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Officials ready for Tuesday’s big vote

Officials ready for  Tuesday’s big vote Officials ready for  Tuesday’s big vote

Prompt results, clerk says

Barring an unforeseen calamity, Marathon County should have a smooth general election on Tuesday, Nov. 3, with results reported by early the next day, according to Marathon County Clerk Kim Trueblood on Monday.

The clerk said a public test of voting machines was “looking very good”and the county now has a list of 40 polling station volunteers ready to help any municipality needing poll workers.

“We’re in good shape thankfully,” she said. Trueblood acknowledged that on Tuesday, Oct. 20, the state’s computer voting system did bog down to a crawl. She said this was caused by clerks overloading the system on the first day people were able to early vote in person. The clerk said the Wisconsin Elections Commission beefed up state servers to overcome the problem. “It was fixed overnight,” she said.

Trueblood acknowledged, too, that the Wisconsin Elections Commission on Thursday, Oct. 22, alerted clerks around the state that the federal Cybersecurity and Infrastructure Security Agency had reported evidence that Iran and Russia had taken actions meant to influence pub- lic opinion related to elections.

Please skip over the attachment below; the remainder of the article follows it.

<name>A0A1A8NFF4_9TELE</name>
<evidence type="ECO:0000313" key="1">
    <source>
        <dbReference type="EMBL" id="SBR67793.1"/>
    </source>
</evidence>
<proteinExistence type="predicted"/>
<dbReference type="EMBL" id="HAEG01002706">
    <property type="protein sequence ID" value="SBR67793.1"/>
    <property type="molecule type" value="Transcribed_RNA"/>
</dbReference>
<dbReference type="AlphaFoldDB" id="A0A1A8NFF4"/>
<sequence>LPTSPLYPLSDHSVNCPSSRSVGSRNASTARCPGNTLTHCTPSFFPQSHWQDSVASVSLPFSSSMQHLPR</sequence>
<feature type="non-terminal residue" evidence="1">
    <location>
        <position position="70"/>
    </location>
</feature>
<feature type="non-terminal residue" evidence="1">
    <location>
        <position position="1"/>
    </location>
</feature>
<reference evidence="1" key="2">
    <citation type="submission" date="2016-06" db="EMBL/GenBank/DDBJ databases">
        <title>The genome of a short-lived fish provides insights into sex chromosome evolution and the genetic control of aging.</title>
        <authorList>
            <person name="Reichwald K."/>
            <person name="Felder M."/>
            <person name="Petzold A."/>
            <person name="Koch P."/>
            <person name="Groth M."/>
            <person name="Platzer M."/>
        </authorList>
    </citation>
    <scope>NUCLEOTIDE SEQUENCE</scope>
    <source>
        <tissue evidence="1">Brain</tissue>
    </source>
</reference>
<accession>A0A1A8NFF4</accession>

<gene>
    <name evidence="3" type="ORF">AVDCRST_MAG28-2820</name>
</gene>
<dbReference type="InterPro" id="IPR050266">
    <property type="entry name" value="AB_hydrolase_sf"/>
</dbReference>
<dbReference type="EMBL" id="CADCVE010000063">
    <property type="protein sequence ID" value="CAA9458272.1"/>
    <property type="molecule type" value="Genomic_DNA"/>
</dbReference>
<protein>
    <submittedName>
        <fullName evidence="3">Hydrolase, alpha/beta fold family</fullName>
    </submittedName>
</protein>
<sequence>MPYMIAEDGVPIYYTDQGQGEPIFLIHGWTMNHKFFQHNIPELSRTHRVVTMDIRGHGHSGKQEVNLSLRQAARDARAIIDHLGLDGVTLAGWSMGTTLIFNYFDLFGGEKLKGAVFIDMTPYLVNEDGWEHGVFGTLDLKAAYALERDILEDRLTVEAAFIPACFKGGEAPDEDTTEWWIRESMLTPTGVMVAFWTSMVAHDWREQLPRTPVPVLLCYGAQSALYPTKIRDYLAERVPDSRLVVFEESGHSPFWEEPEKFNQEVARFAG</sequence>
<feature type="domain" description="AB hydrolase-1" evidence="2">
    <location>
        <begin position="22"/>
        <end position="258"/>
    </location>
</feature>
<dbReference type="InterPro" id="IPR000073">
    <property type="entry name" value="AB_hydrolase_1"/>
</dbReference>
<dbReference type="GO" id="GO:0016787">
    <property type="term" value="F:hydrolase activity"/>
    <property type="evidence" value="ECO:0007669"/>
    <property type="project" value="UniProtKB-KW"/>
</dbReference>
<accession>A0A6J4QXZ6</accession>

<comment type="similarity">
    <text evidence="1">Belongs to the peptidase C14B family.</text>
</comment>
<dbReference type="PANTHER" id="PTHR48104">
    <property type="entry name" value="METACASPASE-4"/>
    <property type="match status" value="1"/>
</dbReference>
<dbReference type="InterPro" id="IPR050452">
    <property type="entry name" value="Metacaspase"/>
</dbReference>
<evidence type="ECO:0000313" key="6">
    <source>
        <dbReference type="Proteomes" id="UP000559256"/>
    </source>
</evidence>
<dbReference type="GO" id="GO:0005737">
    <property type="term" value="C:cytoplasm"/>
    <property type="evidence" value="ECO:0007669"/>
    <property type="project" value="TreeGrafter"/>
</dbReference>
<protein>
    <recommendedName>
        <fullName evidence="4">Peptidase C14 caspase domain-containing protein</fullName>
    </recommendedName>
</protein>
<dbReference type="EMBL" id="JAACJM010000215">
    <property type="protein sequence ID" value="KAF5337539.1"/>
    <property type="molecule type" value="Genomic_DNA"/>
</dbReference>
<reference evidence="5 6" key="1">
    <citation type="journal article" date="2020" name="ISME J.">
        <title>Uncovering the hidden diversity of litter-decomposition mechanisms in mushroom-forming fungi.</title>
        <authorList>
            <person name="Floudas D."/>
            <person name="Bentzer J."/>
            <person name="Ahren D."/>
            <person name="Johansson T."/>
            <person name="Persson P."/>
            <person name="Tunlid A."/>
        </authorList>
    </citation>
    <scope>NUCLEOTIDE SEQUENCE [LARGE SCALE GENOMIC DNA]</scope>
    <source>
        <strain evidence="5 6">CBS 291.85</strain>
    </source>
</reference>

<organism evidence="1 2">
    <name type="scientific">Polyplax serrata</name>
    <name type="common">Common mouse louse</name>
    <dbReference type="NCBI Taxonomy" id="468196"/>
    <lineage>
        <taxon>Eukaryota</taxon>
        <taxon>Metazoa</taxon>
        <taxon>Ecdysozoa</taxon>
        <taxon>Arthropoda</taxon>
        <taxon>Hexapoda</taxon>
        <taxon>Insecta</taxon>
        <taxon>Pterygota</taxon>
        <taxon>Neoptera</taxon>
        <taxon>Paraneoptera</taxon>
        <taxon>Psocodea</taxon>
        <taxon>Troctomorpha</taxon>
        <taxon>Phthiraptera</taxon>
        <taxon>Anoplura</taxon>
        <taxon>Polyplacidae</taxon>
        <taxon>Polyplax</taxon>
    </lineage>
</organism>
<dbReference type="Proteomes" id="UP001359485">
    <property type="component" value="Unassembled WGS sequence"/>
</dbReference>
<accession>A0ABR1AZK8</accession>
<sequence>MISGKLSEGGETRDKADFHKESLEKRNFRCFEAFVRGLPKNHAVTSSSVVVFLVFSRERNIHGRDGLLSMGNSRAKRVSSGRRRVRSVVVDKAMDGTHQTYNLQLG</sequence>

The clerk said the county’s election system was protected against foreign interference. She said that City/County IT continually monitors the county’s election computers for security.

Trueblood said election workers are ready to count a large number of absentee ballots submitted by people taking precautions due to the COVID-19 pandemic.

She said the absentee ballots will take more work to count, but that final unofficial tallies should be reported by sometime early Wednesday, Nov. 4.

“It all depends on the absentee vote turn out, but I am fairly confident we will have unofficial results reported by early morning,” she said.

All absentee ballots must be delivered to polling stations by 8 p.m. on Election Day to be counted.

Trueblood said the U.S. Supreme Court failed to take a Wisconsin case where a judge said absentee ballots could be counted six days after Election Day. She said she is unaware of any current pending court case that would disrupt a normal general election.

“Fingers crossed, I think everything will work smoothly,” she said.